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Even more troubling, when it comes to dining, you can go upscale at Prime, a steak house where contemporary Southern chef Marvin Woods practices his craft, or indulge in velvety cuisine at Satine, the supper club where Caribbean-fusion chef Donna Wynter drives the action. During the day or evening, an indoor café offers an eclectic range of bistro fare. Under normal circumstances, I might have hemmed and hawed between Woods and Wynter, both of whom I've followed for years at their respective Miami ventures. But during my recent visit, my gut feeling -- or maybe it was the sun, shining for the first time in, what, a month? -- led me outside to the oceanside deck, where Splash Poolside Grille and Bar hums from lunchtime till sunset.
Granted, my instincts don't always pull me along the straight and narrow. For example, I wasn't exactly a guest at the Diplomat. I sneaked in to see a friend who was staying there for the weekend, and I brought an entourage of kids, relatives, and friends with me. I wasn't even subtle when I pushed in a stroller filled with beach toys in full view of the legions of door-minding employees and lounging security guards, none of whom asked for my room number but many of whom wished me a sincere, "Welcome to the Diplomat."
For another thing, I'm not sure how interested I was in the food -- at least not until I viewed the limited but well-rounded menu, which included a number of attractive, tropical-sounding dishes such as chicken pita with fresh fruit salsa, chips with black bean relish, and whole wheat pasta and artichoke salad. But first things first. After I stuffed my reluctant son into his swim diaper and my impatient daughter into her bikini, tugged on their hats, greased them up with sunscreen, retrieved their hats from the cement, fought with both of them to get inflatable vests on their squirmy little bodies so they wouldn't sink like my grandmother's matzo balls, tried one final time with their hats, then immediately removed the accessories and took them to the overly air-conditioned bathroom before performing the whole routine all over again, I really just wanted a piña colada. And I wanted it "quick like a bunny," as I told the server, forgetting to change out of mommy lingo, though to the waitress's credit, she didn't take offense, clearly understanding my need for crushed ice and coconut milk mixed with 180-proof alcohol at that point.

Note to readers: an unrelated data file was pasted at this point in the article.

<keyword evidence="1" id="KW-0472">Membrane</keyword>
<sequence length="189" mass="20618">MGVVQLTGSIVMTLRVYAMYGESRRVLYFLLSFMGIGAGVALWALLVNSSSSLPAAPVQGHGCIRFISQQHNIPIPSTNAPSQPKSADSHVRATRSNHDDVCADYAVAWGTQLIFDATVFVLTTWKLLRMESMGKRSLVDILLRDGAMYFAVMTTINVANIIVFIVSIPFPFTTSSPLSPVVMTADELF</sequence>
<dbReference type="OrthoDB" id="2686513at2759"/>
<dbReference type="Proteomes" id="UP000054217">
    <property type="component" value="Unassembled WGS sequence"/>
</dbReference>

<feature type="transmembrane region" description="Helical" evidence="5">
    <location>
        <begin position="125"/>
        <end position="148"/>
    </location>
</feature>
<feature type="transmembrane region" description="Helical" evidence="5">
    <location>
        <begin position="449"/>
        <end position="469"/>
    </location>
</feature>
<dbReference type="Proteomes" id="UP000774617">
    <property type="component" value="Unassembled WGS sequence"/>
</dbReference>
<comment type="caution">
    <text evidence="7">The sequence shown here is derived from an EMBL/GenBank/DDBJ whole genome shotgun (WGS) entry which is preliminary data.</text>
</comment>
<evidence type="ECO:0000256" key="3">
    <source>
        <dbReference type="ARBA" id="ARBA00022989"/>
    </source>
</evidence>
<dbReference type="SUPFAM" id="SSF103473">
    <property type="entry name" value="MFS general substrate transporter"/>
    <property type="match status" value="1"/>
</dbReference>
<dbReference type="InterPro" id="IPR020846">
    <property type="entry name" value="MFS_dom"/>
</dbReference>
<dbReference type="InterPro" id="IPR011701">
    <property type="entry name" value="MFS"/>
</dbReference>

Of course, given that these bathing-suit-clad cocktail waitresses had to hop between lounge chairs with trays of drinks in their hands without tripping over the minefield of little ones that surrounded us, my cutesy-poo request became nearly impossible to fulfill. It was a good 20 minutes before our first round of frozen umbrella drinks showed up, with an hour lapsing between ordering and receiving food; the servers were a little confused by our desire to eat on the lounge chairs rather than at the umbrella-shaded tables that bordered the ocean. You try to keep six kids in chairs.
Fortunately, we'd ordered our drinks, which eventually showed up, with floaters of Meyer's rum, giving some rather weak rumrunners and coladas and a specialty drink called "Splash" some much-needed kick. Indeed, I always anticipate that a frozen drink won't have the right ratios, particularly in popular resort venues where bartenders brew them up by the blender-ful. And after the initial wait, we asked for doubles of everything so we wouldn't run out so quickly. Too bad there's not much you can do to forestall well-meaning but short-falling fare.
Splash's menu intentions are gourmet but misleading. For instance, spicy ahi ceviche was flavorful with lime juice and red onions but hardly zesty with implied chili pepper piquancy. Nor were we sure it was ahi, given that the texture and color of the fish chunks looked more like grouper. The cilantro pico de gallo that dressed it was also somewhat off the mark, since it seemed to contain mostly black beans.
A bowl of tomato gazpacho reflected the same disingenuousness. Not only was the "spicy pepper broth," as it was described, bland as butter; it tasted more like celery and salt than it did like tomatoes. A grouper club served "open-faced on multi-grain bread" was indeed grouper. But it was hardly a club, served on a roll (top and bottom) with side dishes of tartar sauce and guacamole. Though the fish had about as little flavor as the eight-foot strip of beach adjoining the Diplomat had width, at least both the fillet and the roll were fresh.